But how could it happen that that very art, which in ancient times was merely tolerated (if tolerated at all), should have come, in our times, to be invariably considered a good thing if only it affords pleasure?

It has resulted from the following causes. The estimation of the value of art (i.e. of the feelings it transmits) depends on men’s perception of the meaning of life; depends on what they consider to be the good and the evil of life. And what is good and what is evil is defined by what are termed religions.

Humanity unceasingly moves forward from a lower, more partial, and obscure understanding of life, to one more general and more lucid. And in this, as in every movement, there are leaders⁠—those who have understood the meaning of life more clearly than others⁠—and of these advanced men there is always one who has, in his words and by his life, expressed this meaning more clearly, accessibly, and strongly than others. This man’s expression of the meaning of life, together with those superstitions, traditions, and ceremonies which usually form themselves round the memory of such a man, is what is called a religion. Religions are the exponents of the highest comprehension of life accessible to the best and foremost men at a given time in a given society; a comprehension towards which, inevitably and irresistibly, all the rest of that society must advance. And therefore only religions have always served, and still serve, as bases for the valuation of human sentiments. If feelings bring men nearer the ideal their religion indicates, if they are in harmony with it and do not contradict it, they are good; if they estrange men from it and oppose it, they are bad.

If the religion places the meaning of life in worshipping one God and fulfilling what is regarded as His will, as was the case among the Jews, then the feelings flowing from love to that God, and to His law, successfully transmitted through the art of poetry by the prophets, by the psalms, or by the epic of the book of Genesis, is good, high art. All opposing that, as for instance the transmission of feelings of devotion to strange gods, or of feelings incompatible with the law of God, would be considered bad art. Or if, as was the case among the Greeks, the religion places the meaning of life in earthly happiness, in beauty and in strength, then art successfully transmitting the joy and energy of life would be considered good art, but art which transmitted feelings of effeminacy or despondency would be bad art. If the meaning of life is seen in the well-being of one’s nation, or in honouring one’s ancestors and continuing the mode of life led by them, as was the case among the Romans and the Chinese respectively, then art transmitting feelings of joy at sacrificing one’s personal well-being for the common weal, or at exalting one’s ancestors and maintaining their traditions, would be considered good art; but art expressing feelings contrary to this would be regarded as bad. If the meaning of life is seen in freeing oneself from the yoke of animalism, as is the case among the Buddhists, then art successfully transmitting feelings that elevate the soul and humble the flesh will be good art, and all that transmits feelings strengthening the bodily passions will be bad art.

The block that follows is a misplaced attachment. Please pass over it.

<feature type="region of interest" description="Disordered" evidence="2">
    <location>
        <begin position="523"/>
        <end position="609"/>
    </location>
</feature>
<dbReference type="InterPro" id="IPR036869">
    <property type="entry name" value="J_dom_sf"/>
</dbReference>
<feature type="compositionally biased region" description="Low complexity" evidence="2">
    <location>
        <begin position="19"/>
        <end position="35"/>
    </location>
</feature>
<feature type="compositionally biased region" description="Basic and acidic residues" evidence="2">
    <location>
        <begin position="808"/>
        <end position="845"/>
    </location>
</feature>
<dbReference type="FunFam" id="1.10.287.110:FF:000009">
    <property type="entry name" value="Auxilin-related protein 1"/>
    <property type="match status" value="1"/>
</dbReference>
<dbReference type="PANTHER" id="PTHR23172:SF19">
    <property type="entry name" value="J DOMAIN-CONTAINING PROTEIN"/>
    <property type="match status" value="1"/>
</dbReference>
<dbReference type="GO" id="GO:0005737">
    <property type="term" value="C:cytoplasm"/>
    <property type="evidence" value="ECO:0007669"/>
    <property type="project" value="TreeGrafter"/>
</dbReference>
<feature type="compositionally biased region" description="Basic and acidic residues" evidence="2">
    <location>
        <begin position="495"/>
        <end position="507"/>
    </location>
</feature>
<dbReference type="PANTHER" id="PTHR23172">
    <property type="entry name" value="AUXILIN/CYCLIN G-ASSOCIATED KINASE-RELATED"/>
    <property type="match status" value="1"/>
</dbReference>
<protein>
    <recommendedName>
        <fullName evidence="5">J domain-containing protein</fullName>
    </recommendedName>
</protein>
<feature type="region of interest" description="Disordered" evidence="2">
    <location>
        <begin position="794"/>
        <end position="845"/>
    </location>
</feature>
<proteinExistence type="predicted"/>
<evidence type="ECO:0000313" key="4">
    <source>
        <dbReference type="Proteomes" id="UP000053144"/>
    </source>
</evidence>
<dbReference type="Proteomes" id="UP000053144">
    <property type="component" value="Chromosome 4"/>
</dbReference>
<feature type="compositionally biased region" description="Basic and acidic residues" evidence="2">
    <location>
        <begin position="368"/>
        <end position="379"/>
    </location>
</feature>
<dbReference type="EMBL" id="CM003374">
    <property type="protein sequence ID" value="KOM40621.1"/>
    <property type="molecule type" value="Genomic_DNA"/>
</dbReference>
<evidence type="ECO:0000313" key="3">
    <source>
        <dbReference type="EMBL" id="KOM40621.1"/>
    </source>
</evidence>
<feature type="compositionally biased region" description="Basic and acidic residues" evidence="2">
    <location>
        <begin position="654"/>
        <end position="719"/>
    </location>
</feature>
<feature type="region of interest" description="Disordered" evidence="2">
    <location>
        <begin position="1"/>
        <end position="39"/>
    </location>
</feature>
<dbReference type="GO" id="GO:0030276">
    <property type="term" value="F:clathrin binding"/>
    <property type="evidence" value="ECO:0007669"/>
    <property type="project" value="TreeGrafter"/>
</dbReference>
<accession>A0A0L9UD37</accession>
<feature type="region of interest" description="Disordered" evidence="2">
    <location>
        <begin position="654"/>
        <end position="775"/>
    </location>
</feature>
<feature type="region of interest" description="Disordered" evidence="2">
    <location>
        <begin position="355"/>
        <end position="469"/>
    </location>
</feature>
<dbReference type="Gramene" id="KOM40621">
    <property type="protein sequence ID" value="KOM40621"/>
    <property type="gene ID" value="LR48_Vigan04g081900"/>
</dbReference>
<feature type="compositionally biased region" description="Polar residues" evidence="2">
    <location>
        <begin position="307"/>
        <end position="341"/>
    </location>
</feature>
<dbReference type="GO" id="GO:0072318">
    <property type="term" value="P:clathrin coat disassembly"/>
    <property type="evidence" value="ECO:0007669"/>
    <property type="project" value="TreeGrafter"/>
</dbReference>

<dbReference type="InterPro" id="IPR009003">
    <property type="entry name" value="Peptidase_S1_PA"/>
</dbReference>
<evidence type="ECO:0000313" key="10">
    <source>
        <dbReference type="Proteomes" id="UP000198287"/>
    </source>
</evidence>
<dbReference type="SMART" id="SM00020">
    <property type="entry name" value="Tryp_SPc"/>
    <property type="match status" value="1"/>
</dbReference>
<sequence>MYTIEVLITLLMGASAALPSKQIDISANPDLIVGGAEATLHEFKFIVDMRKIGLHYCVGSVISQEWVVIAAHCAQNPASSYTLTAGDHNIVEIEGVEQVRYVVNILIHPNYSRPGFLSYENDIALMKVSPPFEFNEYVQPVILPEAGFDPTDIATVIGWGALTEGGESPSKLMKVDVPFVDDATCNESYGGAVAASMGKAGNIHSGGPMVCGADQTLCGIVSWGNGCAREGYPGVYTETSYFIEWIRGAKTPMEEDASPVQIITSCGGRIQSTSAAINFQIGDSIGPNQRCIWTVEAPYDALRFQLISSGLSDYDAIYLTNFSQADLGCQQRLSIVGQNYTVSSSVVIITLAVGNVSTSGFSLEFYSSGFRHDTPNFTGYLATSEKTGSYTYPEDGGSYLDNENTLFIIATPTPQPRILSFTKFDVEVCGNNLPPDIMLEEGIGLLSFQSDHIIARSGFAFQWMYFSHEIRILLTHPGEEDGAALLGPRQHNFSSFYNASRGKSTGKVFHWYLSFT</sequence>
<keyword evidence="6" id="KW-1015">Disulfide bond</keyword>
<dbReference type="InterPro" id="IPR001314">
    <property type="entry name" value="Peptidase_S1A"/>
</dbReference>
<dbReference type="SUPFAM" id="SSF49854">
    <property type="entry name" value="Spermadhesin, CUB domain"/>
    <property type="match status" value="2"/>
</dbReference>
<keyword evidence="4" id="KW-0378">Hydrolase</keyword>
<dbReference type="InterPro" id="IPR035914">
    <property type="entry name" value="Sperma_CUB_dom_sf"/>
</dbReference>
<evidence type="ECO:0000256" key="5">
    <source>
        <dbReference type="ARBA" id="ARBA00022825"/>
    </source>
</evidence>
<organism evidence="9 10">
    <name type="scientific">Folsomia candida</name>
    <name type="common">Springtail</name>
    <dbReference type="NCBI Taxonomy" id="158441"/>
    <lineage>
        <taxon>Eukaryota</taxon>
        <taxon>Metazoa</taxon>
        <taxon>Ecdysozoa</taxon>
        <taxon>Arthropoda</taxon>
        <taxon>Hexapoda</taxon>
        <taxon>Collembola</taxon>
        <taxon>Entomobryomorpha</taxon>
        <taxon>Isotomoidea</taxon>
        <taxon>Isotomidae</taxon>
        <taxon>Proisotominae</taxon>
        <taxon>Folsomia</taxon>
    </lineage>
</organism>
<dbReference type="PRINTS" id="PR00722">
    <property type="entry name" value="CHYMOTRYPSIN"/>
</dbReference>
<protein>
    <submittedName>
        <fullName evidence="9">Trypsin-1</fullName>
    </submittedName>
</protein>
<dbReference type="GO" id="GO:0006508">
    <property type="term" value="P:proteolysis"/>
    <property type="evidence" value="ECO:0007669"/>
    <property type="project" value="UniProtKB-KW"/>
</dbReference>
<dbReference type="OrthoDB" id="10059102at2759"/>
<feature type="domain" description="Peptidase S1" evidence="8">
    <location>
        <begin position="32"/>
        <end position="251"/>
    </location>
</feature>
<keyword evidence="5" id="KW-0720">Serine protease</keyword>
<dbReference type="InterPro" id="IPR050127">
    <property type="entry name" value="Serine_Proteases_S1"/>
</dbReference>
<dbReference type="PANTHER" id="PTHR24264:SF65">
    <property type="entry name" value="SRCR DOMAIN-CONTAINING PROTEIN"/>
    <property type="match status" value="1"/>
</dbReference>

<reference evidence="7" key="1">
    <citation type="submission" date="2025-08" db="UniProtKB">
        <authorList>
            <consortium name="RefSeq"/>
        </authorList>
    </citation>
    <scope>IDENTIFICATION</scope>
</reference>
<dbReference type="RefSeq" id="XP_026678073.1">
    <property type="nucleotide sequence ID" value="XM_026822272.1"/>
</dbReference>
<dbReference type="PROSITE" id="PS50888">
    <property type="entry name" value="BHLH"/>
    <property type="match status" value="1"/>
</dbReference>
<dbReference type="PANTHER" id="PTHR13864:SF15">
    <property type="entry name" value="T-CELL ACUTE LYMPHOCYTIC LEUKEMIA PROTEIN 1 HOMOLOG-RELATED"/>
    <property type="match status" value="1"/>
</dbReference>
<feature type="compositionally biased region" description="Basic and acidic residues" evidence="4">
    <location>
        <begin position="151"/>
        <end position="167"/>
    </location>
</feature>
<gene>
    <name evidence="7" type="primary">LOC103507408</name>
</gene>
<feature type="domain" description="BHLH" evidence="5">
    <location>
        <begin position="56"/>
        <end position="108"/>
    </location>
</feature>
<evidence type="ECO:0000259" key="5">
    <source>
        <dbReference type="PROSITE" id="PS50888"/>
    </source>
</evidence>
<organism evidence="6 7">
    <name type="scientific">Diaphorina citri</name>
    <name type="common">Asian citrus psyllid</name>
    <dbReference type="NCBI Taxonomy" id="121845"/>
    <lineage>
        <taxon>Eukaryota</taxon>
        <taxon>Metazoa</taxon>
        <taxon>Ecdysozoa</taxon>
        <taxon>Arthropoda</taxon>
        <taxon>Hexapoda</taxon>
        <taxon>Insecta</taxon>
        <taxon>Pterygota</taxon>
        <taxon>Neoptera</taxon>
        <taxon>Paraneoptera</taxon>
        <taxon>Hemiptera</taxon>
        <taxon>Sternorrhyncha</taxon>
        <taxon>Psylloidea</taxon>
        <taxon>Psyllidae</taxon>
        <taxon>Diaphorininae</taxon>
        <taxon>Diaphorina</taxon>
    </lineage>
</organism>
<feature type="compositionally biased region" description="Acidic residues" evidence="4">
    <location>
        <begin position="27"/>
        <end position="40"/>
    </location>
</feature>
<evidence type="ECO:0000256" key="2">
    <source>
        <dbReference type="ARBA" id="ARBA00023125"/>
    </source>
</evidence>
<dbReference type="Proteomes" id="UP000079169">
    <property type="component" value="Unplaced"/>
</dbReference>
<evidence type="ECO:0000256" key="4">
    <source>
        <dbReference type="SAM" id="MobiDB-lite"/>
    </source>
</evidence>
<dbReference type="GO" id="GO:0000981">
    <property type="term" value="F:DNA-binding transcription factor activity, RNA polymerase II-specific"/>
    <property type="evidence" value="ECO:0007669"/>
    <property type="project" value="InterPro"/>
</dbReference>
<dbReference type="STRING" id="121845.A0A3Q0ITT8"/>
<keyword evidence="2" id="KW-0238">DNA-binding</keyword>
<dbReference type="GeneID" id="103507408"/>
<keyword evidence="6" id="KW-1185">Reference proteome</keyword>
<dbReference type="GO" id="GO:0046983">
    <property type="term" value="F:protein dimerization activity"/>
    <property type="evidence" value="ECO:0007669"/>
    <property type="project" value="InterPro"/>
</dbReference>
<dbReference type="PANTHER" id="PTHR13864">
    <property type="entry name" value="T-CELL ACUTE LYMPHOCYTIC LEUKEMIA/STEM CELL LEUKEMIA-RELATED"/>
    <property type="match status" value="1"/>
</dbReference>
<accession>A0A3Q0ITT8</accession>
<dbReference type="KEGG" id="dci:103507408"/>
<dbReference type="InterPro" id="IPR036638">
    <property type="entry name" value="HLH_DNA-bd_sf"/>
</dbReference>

In every age, and in every human society, there exists a religious sense, common to that whole society, of what is good and what is bad, and it is this religious conception that decides the value of the feelings transmitted by art. And therefore, among all nations, art which transmitted feelings considered to be good by this general religious sense was recognised as being good and was encouraged; but art which transmitted feelings considered to be bad by this general religious conception, was recognised as being bad, and was rejected. All the rest of the immense field of art by means of which people communicate one with another, was not esteemed at all, and was only noticed when it ran counter to the religious conception of its age, and then merely to be repudiated. Thus it was among all nations⁠—Greeks, Jews, Indians, Egyptians, and Chinese⁠—and so it was when Christianity appeared.

The Christianity of the first centuries recognised as productions of good art, only legends, lives of saints, sermons, prayers and hymn-singing, evoking love of Christ, emotion at his life, desire to follow his example, renunciation of worldly life, humility, and the love of others; all productions transmitting feelings of personal enjoyment they considered to be bad, and therefore rejected: for instance, tolerating plastic representations only when they were symbolical, they rejected all the pagan sculptures.